Tuesday, April 17, 2007
Anemone nemerosa, the European wood anemone, comes in a dizzying variety of different flower forms and colors; apparently the species is quite adept at genetic variation. In northern Europe, collecting these different varieties is quite popular, but unfortunately only a small number are available commercially in this country. Americans mainly like their flowers big and splashy, and these subtle little (4 inch tall) plants easily get lost. I planned to do a pictorial feature on the varieties we grow in our garden, but the severe freeze we just went through, damaged them. The above picture is of Anemone nemerosa Stammerberg; it also shows a little freeze damage, but I still thought I'd show it, as it is so... well, odd. It was discovered by Matthias Thomsen, of Germany, while out plant exploring in the woods; it is a double flower, but he describes it as a bracteoid double. That is, it doesn't have a doubling of true petals, but rather the petals have converted into multiple bractlike structures, so the flower is off white, with infusions of pink and green; it looks like it is made of feathers.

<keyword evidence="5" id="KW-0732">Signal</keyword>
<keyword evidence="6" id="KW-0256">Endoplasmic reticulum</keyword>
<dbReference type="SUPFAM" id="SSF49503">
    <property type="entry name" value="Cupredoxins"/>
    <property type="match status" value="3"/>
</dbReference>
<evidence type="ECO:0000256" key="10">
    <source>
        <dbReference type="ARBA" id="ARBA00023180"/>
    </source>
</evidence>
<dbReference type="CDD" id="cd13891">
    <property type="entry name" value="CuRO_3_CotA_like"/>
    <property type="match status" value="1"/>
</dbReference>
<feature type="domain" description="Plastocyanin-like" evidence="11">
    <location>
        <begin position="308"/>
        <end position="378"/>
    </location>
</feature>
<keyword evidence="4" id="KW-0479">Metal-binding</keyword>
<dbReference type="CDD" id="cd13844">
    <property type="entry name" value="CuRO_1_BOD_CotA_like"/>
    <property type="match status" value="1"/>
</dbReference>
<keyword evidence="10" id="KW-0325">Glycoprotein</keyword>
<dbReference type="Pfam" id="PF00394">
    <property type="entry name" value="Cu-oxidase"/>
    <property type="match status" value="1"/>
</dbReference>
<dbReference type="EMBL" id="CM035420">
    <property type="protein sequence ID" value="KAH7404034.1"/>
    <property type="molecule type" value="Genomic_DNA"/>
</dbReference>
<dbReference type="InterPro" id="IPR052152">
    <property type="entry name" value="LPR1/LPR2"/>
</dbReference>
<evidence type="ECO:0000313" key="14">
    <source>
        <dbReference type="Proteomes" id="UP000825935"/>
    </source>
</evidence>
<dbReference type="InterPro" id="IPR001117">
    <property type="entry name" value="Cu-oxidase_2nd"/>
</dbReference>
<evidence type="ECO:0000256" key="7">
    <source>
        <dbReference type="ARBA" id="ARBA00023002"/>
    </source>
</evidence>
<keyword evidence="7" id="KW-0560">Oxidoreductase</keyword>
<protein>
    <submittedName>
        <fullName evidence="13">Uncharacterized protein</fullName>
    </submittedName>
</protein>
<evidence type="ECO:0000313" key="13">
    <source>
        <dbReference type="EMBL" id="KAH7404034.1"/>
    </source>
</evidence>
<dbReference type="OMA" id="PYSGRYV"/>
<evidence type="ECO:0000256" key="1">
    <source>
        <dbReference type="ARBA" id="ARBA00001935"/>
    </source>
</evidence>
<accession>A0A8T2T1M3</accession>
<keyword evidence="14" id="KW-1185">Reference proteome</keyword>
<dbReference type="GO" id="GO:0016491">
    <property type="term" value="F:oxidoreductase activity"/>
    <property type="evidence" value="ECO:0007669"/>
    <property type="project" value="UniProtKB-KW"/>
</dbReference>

Seen from a distance, it just looks odd, but when you look at it up close, it is quite lovely. It really brings home that flowers are modified leaves; in this case the flower seems to be just forming...Venus coming out of the ocean. Matthias Thomsen posts and shows a lot of plants from what must be a wonderful garden, on the Garden Buddies message board.